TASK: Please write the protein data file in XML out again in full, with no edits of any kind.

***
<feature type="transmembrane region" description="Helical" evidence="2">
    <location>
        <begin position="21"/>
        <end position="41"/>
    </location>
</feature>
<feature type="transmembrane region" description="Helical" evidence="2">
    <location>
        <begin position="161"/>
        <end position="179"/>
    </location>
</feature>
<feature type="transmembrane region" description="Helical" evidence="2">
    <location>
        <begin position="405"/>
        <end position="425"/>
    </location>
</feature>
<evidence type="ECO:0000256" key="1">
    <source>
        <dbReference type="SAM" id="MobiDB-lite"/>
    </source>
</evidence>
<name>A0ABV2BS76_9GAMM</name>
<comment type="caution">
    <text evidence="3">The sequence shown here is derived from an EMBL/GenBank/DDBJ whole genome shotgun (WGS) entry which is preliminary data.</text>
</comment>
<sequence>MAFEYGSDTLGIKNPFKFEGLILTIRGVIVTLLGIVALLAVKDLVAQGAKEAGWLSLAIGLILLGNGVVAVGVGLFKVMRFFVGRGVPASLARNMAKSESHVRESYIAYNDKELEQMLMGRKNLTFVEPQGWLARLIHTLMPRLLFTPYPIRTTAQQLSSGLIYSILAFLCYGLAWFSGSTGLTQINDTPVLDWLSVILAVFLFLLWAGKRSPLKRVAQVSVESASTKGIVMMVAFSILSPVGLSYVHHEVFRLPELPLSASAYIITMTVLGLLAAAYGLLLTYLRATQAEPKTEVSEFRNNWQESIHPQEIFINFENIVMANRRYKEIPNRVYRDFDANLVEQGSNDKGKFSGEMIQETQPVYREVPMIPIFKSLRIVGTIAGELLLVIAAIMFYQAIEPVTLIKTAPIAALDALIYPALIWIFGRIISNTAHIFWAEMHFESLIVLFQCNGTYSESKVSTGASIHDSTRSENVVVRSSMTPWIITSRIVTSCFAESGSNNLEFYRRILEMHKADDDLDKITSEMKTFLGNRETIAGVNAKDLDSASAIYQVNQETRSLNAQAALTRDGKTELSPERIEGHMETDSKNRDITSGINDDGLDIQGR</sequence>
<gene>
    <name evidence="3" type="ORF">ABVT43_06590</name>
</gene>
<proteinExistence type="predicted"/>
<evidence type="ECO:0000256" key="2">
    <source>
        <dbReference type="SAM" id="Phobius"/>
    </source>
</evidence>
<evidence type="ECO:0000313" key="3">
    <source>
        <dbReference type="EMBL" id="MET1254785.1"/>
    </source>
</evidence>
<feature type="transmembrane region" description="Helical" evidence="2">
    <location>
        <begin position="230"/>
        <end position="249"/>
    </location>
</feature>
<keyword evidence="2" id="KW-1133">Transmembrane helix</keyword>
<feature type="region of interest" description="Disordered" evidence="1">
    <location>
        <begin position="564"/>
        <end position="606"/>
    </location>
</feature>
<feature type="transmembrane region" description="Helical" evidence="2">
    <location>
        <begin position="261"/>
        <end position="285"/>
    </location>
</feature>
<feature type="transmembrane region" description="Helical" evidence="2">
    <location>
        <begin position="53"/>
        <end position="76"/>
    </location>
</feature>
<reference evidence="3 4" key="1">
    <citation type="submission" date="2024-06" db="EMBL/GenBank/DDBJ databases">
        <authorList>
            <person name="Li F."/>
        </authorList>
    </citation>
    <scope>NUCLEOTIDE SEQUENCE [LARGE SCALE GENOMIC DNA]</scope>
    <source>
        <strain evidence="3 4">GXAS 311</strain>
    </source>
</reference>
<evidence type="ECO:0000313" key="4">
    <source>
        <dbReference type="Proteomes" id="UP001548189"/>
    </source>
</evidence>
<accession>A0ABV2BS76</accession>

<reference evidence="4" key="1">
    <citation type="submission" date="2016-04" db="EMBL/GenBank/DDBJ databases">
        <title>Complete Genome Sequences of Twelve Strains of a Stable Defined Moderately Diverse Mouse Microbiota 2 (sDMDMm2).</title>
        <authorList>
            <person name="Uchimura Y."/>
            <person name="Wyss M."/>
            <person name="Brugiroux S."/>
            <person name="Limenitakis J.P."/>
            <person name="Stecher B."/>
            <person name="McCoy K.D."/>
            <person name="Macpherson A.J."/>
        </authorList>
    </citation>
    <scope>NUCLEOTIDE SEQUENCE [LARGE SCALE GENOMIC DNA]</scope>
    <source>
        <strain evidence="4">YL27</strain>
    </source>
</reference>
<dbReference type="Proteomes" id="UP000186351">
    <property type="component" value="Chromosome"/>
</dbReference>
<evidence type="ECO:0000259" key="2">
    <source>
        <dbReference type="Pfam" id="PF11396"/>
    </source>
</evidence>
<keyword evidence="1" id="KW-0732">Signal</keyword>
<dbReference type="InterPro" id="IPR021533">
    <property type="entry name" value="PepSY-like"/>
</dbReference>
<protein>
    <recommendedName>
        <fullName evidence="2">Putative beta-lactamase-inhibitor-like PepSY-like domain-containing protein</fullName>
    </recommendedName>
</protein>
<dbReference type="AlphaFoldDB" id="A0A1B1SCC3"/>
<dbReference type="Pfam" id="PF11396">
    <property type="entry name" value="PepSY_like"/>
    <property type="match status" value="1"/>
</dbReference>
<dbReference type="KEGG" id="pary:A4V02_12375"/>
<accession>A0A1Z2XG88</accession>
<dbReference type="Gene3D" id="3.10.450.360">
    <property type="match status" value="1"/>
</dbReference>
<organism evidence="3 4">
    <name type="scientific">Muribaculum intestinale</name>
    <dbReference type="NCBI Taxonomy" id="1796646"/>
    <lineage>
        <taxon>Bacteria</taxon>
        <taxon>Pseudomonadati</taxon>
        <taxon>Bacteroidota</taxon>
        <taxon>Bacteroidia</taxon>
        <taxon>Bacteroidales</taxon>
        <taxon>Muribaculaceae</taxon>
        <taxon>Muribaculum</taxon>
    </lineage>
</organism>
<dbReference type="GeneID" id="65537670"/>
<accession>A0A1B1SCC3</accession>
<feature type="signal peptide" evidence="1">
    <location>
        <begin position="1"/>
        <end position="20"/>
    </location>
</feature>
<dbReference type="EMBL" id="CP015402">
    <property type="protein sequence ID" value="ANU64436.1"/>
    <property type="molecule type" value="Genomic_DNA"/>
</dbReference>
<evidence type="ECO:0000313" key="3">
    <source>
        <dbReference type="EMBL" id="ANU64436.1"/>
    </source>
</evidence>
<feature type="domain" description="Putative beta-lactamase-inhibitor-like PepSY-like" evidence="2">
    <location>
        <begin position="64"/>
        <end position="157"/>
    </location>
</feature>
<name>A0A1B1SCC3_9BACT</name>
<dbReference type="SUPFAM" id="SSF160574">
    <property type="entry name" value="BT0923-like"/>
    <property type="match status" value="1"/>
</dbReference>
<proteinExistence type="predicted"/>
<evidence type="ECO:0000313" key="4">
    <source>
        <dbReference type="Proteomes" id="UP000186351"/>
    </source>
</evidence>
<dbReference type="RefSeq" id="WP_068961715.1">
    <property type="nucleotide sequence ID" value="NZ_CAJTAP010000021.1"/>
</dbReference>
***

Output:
<feature type="transmembrane region" description="Helical" evidence="2">
    <location>
        <begin position="21"/>
        <end position="41"/>
    </location>
</feature>
<feature type="transmembrane region" description="Helical" evidence="2">
    <location>
        <begin position="161"/>
        <end position="179"/>
    </location>
</feature>
<feature type="transmembrane region" description="Helical" evidence="2">
    <location>
        <begin position="405"/>
        <end position="425"/>
    </location>
</feature>
<evidence type="ECO:0000256" key="1">
    <source>
        <dbReference type="SAM" id="MobiDB-lite"/>
    </source>
</evidence>
<name>A0ABV2BS76_9GAMM</name>
<comment type="caution">
    <text evidence="3">The sequence shown here is derived from an EMBL/GenBank/DDBJ whole genome shotgun (WGS) entry which is preliminary data.</text>
</comment>
<sequence>MAFEYGSDTLGIKNPFKFEGLILTIRGVIVTLLGIVALLAVKDLVAQGAKEAGWLSLAIGLILLGNGVVAVGVGLFKVMRFFVGRGVPASLARNMAKSESHVRESYIAYNDKELEQMLMGRKNLTFVEPQGWLARLIHTLMPRLLFTPYPIRTTAQQLSSGLIYSILAFLCYGLAWFSGSTGLTQINDTPVLDWLSVILAVFLFLLWAGKRSPLKRVAQVSVESASTKGIVMMVAFSILSPVGLSYVHHEVFRLPELPLSASAYIITMTVLGLLAAAYGLLLTYLRATQAEPKTEVSEFRNNWQESIHPQEIFINFENIVMANRRYKEIPNRVYRDFDANLVEQGSNDKGKFSGEMIQETQPVYREVPMIPIFKSLRIVGTIAGELLLVIAAIMFYQAIEPVTLIKTAPIAALDALIYPALIWIFGRIISNTAHIFWAEMHFESLIVLFQCNGTYSESKVSTGASIHDSTRSENVVVRSSMTPWIITSRIVTSCFAESGSNNLEFYRRILEMHKADDDLDKITSEMKTFLGNRETIAGVNAKDLDSASAIYQVNQETRSLNAQAALTRDGKTELSPERIEGHMETDSKNRDITSGINDDGLDIQGR</sequence>
<gene>
    <name evidence="3" type="ORF">ABVT43_06590</name>
</gene>
<proteinExistence type="predicted"/>
<evidence type="ECO:0000256" key="2">
    <source>
        <dbReference type="SAM" id="Phobius"/>
    </source>
</evidence>
<evidence type="ECO:0000313" key="3">
    <source>
        <dbReference type="EMBL" id="MET1254785.1"/>
    </source>
</evidence>
<feature type="transmembrane region" description="Helical" evidence="2">
    <location>
        <begin position="230"/>
        <end position="249"/>
    </location>
</feature>
<keyword evidence="2" id="KW-1133">Transmembrane helix</keyword>
<feature type="region of interest" description="Disordered" evidence="1">
    <location>
        <begin position="564"/>
        <end position="606"/>
    </location>
</feature>
<feature type="transmembrane region" description="Helical" evidence="2">
    <location>
        <begin position="261"/>
        <end position="285"/>
    </location>
</feature>
<feature type="transmembrane region" description="Helical" evidence="2">
    <location>
        <begin position="53"/>
        <end position="76"/>
    </location>
</feature>
<reference evidence="3 4" key="1">
    <citation type="submission" date="2024-06" db="EMBL/GenBank/DDBJ databases">
        <authorList>
            <person name="Li F."/>
        </authorList>
    </citation>
    <scope>NUCLEOTIDE SEQUENCE [LARGE SCALE GENOMIC DNA]</scope>
    <source>
        <strain evidence="3 4">GXAS 311</strain>
    </source>
</reference>
<evidence type="ECO:0000313" key="4">
    <source>
        <dbReference type="Proteomes" id="UP001548189"/>
    </source>
</evidence>
<accession>A0ABV2BS76</accession>

<reference evidence="4" key="1">
    <citation type="submission" date="2016-04" db="EMBL/GenBank/DDBJ databases">
        <title>Complete Genome Sequences of Twelve Strains of a Stable Defined Moderately Diverse Mouse Microbiota 2 (sDMDMm2).</title>
        <authorList>
            <person name="Uchimura Y."/>
            <person name="Wyss M."/>
            <person name="Brugiroux S."/>
            <person name="Limenitakis J.P."/>
            <person name="Stecher B."/>
            <person name="McCoy K.D."/>
            <person name="Macpherson A.J."/>
        </authorList>
    </citation>
    <scope>NUCLEOTIDE SEQUENCE [LARGE SCALE GENOMIC DNA]</scope>
    <source>
        <strain evidence="4">YL27</strain>
    </source>
</reference>
<dbReference type="Proteomes" id="UP000186351">
    <property type="component" value="Chromosome"/>
</dbReference>
<evidence type="ECO:0000259" key="2">
    <source>
        <dbReference type="Pfam" id="PF11396"/>
    </source>
</evidence>
<keyword evidence="1" id="KW-0732">Signal</keyword>
<dbReference type="InterPro" id="IPR021533">
    <property type="entry name" value="PepSY-like"/>
</dbReference>
<protein>
    <recommendedName>
        <fullName evidence="2">Putative beta-lactamase-inhibitor-like PepSY-like domain-containing protein</fullName>
    </recommendedName>
</protein>
<dbReference type="AlphaFoldDB" id="A0A1B1SCC3"/>
<dbReference type="Pfam" id="PF11396">
    <property type="entry name" value="PepSY_like"/>
    <property type="match status" value="1"/>
</dbReference>
<dbReference type="KEGG" id="pary:A4V02_12375"/>
<accession>A0A1Z2XG88</accession>
<dbReference type="Gene3D" id="3.10.450.360">
    <property type="match status" value="1"/>
</dbReference>
<organism evidence="3 4">
    <name type="scientific">Muribaculum intestinale</name>
    <dbReference type="NCBI Taxonomy" id="1796646"/>
    <lineage>
        <taxon>Bacteria</taxon>
        <taxon>Pseudomonadati</taxon>
        <taxon>Bacteroidota</taxon>
        <taxon>Bacteroidia</taxon>
        <taxon>Bacteroidales</taxon>
        <taxon>Muribaculaceae</taxon>
        <taxon>Muribaculum</taxon>
    </lineage>
</organism>
<dbReference type="GeneID" id="65537670"/>
<accession>A0A1B1SCC3</accession>
<feature type="signal peptide" evidence="1">
    <location>
        <begin position="1"/>
        <end position="20"/>
    </location>
</feature>
<dbReference type="EMBL" id="CP015402">
    <property type="protein sequence ID" value="ANU64436.1"/>
    <property type="molecule type" value="Genomic_DNA"/>
</dbReference>
<evidence type="ECO:0000313" key="3">
    <source>
        <dbReference type="EMBL" id="ANU64436.1"/>
    </source>
</evidence>
<feature type="domain" description="Putative beta-lactamase-inhibitor-like PepSY-like" evidence="2">
    <location>
        <begin position="64"/>
        <end position="157"/>
    </location>
</feature>
<name>A0A1B1SCC3_9BACT</name>
<dbReference type="SUPFAM" id="SSF160574">
    <property type="entry name" value="BT0923-like"/>
    <property type="match status" value="1"/>
</dbReference>
<proteinExistence type="predicted"/>
<evidence type="ECO:0000313" key="4">
    <source>
        <dbReference type="Proteomes" id="UP000186351"/>
    </source>
</evidence>
<dbReference type="RefSeq" id="WP_068961715.1">
    <property type="nucleotide sequence ID" value="NZ_CAJTAP010000021.1"/>
</dbReference>